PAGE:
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Given the following SUT, would you consider this unit test to be unnecessary?

**edit : we cannot assume the names will match, so reflection wouldn't work.

**edit 2 : in actuality, this class would implement an IMapper interface and there would be full blown behavioral (mock) testing at the business logic layer of the application. this test just happens to be the lowest level of testing that must be state based. I question whether this test is truly necessary because the test code is almost identical to the source code itself, and based off of actual experience I don't see how this unit test makes maintenance of the application any easier.

//SUT
public class Mapper
{
  public void Map(DataContract from, DataObject to)
  {
    to.Value1 = from.Value1;
    to.Value2 = from.Value2;
    ....
    to.Value100 = from.Value100;
  }
}

//Unit Test
public class MapperTest()
{
   DataContract contract = new DataContract(){... } ;
   DataObject do = new DataObject(){...};
   Mapper mapper = new Mapper();
   mapper.Map(contract, do);
   Assert.AreEqual(do.Value1, contract.Value1);
   ...
   Assert.AreEqual(do.Value100, contract.Value100);

}
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6 Answers 6

up vote 2 down vote accepted

It is not excessive. I'm sure not sure it fully focuses on what you want to test.

"Under the strict definition, for QA purposes, the failure of a UnitTest implicates only one unit. You know exactly where to search to find the bug."

The power of a unit test is in having a known correct resultant state, the focus should be the values assigned to DataContract. Those are the bounds we want to push. To ensure that all possible values for DataContract can be successfully copied into DataObject. DataContract must be populated with edge case values.

PS. David Kemp is right 100 well designed tests would be the most true to the concept of unit testing.

Note : For this test we must assume that DataContract populates perfectly when built (that requires separate tests).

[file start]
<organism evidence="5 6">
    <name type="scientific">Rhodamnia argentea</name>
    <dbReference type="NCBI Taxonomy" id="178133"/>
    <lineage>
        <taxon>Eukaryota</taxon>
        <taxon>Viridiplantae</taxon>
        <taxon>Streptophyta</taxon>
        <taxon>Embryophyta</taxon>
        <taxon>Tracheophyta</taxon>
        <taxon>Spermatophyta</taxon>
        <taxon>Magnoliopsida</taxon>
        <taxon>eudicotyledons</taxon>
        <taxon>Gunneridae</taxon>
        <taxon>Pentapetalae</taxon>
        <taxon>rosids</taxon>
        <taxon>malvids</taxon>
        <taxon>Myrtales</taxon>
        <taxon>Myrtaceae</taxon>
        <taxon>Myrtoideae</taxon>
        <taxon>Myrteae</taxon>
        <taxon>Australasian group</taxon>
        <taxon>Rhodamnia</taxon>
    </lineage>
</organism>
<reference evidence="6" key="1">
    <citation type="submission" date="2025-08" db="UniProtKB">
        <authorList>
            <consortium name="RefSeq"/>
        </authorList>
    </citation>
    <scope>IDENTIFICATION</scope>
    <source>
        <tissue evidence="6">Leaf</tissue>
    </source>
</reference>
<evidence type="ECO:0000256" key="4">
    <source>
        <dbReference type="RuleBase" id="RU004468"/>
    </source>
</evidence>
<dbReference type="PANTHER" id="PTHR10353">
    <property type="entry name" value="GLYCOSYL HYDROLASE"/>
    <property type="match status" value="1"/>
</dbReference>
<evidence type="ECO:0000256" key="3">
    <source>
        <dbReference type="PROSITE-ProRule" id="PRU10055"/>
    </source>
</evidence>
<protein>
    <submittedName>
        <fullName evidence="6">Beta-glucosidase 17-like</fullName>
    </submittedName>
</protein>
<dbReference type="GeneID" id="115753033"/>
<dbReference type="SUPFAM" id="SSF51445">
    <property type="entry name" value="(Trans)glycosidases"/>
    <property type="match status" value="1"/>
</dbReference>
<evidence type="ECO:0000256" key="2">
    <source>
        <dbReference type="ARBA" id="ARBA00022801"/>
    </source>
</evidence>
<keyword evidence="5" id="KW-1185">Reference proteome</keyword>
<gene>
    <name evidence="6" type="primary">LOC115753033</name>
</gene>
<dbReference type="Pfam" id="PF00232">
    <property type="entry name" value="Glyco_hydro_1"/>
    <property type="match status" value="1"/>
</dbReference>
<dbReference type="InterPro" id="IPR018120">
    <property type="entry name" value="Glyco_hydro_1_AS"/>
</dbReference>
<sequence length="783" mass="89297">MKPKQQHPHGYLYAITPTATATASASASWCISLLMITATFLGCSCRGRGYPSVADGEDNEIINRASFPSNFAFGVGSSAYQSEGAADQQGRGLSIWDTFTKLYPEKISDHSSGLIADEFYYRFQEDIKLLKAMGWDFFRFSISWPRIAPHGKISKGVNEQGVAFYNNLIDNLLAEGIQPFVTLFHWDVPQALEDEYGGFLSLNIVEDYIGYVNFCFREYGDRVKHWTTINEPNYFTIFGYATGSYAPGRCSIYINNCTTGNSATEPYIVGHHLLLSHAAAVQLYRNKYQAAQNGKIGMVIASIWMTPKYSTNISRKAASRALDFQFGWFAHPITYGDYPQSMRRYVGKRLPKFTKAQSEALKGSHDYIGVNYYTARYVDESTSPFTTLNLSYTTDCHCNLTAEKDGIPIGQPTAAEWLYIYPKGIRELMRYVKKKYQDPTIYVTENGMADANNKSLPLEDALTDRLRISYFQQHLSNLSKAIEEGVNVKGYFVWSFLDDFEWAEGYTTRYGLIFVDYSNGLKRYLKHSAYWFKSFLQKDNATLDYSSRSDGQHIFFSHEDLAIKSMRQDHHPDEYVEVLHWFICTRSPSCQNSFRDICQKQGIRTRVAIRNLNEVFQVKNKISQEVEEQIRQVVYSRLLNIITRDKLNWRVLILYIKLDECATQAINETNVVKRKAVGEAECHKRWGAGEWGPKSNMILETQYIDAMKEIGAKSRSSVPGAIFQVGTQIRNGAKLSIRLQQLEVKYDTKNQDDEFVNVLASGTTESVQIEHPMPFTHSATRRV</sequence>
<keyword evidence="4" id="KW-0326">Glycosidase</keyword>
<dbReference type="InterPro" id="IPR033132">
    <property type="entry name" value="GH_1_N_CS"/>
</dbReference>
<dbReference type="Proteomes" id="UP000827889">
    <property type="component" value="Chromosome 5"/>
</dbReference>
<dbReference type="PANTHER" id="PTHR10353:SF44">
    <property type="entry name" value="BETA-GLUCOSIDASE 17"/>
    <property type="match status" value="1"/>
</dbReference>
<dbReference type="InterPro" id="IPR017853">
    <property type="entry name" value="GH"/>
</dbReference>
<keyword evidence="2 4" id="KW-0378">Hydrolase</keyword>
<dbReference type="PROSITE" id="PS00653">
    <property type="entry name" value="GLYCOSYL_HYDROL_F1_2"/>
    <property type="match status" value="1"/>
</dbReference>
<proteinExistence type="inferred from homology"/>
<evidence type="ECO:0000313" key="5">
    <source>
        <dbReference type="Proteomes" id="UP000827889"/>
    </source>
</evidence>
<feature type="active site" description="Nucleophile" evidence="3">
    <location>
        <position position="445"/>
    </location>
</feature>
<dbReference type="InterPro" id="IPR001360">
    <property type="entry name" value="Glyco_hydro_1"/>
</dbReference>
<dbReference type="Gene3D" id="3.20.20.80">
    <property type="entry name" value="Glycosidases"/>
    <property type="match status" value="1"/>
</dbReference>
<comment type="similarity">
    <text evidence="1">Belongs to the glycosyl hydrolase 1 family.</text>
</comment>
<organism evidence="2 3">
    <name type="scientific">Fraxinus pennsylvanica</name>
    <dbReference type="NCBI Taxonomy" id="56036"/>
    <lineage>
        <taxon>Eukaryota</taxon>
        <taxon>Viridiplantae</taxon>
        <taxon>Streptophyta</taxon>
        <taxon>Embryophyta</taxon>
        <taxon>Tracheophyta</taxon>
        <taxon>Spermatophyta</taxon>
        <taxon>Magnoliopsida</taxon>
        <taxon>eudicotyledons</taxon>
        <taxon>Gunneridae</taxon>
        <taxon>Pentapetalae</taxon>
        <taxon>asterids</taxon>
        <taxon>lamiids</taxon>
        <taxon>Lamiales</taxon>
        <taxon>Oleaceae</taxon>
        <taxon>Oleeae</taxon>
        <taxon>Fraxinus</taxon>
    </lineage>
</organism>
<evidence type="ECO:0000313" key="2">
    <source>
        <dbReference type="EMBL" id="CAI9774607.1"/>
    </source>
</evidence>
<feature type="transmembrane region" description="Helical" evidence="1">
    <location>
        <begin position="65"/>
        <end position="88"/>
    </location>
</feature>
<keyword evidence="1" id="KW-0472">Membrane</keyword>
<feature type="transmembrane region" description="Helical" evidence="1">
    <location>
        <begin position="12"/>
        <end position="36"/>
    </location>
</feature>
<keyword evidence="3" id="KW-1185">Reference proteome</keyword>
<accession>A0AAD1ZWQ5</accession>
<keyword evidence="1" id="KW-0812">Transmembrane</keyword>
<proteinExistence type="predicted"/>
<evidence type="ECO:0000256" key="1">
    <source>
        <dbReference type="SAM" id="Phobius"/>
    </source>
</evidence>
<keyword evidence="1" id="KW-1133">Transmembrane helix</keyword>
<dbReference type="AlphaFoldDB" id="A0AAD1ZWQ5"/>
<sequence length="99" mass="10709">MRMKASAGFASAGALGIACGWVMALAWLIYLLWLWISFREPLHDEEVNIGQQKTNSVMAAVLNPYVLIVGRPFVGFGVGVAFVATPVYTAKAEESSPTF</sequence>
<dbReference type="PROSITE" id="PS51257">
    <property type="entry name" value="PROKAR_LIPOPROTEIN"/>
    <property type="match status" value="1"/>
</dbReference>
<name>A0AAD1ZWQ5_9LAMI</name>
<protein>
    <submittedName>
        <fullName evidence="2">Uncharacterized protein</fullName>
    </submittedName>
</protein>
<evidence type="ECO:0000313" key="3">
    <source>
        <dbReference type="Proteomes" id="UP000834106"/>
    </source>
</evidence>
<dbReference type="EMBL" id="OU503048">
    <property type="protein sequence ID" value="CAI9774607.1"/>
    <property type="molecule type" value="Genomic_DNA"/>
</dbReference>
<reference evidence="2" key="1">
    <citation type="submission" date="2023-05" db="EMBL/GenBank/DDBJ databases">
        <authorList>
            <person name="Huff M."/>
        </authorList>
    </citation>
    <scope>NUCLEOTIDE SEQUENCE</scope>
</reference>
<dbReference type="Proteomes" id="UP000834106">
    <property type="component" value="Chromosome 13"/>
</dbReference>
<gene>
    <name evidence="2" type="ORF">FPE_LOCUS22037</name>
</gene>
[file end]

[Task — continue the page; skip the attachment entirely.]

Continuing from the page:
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i would question the construct itself, not the need to test it

[reflection would be far less code]

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Writing the test I may have gotten to about the seventh property before I would have thought, "this would be easier with reflection." Writing the test with reflection would have led me to the obvious conclusion that writing the code using reflection would be easier. –  tvanfosson Feb 13 '09 at 15:17
    
I would use code emission rather than reflection to do this if all property names matched. It'd be a bit speedier :p –  Dan Ling Feb 13 '09 at 19:43
    
@[Otter]: don't let the reflection comment distract from the main point - this class is of questionable value, regardless of the unit test. What is the point of assigning a hundred fields from one class to another? why not just put them into a dictionary and copy that? or just make another reference –  Steven A. Lowe Feb 13 '09 at 20:37
    
Steven, I appreciate your responses but I was hoping the discussion would focus on unit testing philosophy rather than justifying why this class is needed. But to answer your question the contract class is exposed to users of our service and we map them to data objects representing our actual db. –  Dan Ling Feb 13 '09 at 21:09